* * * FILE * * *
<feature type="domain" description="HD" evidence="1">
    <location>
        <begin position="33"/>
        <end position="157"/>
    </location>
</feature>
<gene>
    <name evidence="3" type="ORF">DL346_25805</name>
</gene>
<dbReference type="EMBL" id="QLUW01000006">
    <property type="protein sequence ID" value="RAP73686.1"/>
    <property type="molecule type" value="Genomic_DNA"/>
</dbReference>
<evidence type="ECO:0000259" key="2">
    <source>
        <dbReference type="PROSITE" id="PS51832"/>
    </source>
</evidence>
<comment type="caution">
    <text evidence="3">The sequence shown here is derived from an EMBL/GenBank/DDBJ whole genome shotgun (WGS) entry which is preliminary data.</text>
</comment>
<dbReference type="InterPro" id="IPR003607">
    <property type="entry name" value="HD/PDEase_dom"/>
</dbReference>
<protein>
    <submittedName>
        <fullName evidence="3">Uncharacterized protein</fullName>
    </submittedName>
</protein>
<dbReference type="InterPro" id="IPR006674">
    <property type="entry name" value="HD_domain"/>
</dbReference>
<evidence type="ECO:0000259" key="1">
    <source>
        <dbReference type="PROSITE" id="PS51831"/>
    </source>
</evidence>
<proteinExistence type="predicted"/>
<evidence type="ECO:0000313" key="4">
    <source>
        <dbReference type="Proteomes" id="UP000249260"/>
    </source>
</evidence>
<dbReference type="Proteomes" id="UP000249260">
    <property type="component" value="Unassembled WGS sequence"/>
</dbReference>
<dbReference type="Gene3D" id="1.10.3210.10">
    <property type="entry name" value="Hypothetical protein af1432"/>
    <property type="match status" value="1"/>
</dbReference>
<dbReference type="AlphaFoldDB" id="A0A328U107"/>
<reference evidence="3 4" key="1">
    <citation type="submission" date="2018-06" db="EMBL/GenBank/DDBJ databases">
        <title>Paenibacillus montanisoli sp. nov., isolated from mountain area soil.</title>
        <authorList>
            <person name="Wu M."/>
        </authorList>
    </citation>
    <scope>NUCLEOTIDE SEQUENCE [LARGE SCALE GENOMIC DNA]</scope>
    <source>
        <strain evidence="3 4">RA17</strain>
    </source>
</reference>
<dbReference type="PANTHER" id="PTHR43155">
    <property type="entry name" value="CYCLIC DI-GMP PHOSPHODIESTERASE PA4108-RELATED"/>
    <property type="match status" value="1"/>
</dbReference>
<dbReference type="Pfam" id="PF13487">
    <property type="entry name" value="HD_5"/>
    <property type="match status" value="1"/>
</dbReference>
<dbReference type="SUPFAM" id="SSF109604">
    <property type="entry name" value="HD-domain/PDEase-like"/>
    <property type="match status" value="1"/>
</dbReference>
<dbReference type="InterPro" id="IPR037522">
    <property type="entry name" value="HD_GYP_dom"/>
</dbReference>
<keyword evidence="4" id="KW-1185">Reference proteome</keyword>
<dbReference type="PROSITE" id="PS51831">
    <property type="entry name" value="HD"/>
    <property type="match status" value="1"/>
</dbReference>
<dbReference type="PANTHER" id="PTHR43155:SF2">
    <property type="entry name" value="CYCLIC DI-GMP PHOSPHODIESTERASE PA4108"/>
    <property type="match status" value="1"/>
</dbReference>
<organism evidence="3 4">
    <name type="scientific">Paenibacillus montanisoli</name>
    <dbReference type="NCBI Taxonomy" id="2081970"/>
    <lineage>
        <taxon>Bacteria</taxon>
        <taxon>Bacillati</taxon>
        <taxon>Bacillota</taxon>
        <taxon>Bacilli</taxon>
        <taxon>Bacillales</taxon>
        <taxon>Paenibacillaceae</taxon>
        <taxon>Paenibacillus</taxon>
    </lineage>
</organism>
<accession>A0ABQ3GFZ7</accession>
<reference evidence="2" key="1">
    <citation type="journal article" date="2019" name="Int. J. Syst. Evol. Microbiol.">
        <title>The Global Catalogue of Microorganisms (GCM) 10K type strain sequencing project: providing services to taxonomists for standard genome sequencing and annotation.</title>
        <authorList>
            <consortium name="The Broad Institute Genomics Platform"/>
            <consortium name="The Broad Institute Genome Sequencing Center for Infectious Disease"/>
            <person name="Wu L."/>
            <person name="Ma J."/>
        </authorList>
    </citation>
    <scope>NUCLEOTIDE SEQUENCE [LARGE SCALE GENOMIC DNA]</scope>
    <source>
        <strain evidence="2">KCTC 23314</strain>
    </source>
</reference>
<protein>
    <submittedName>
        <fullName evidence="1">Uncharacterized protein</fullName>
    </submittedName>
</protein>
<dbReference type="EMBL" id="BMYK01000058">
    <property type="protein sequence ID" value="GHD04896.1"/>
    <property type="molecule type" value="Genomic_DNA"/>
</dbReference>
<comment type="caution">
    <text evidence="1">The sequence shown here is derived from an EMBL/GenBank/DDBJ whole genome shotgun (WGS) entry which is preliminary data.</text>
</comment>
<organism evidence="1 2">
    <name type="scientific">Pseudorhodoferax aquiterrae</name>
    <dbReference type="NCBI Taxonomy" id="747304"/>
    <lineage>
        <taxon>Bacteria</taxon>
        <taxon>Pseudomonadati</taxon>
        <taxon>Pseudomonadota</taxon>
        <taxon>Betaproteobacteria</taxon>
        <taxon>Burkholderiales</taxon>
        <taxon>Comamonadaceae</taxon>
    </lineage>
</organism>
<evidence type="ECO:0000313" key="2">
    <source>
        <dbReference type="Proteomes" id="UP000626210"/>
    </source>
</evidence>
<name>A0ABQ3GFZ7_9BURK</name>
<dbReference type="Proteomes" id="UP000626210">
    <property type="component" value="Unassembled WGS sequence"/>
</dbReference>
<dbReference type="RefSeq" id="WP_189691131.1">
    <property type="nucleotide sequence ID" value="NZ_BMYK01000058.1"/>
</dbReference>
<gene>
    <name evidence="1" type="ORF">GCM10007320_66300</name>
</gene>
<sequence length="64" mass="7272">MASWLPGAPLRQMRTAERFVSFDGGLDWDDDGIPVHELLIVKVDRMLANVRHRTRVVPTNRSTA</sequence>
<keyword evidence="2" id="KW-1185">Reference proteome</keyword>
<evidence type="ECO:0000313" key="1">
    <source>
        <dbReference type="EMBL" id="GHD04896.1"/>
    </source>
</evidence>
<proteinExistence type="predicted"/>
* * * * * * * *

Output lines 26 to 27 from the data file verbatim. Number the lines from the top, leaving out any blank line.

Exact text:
    <submittedName>
        <fullName evidence="3">Uncharacterized protein</fullName>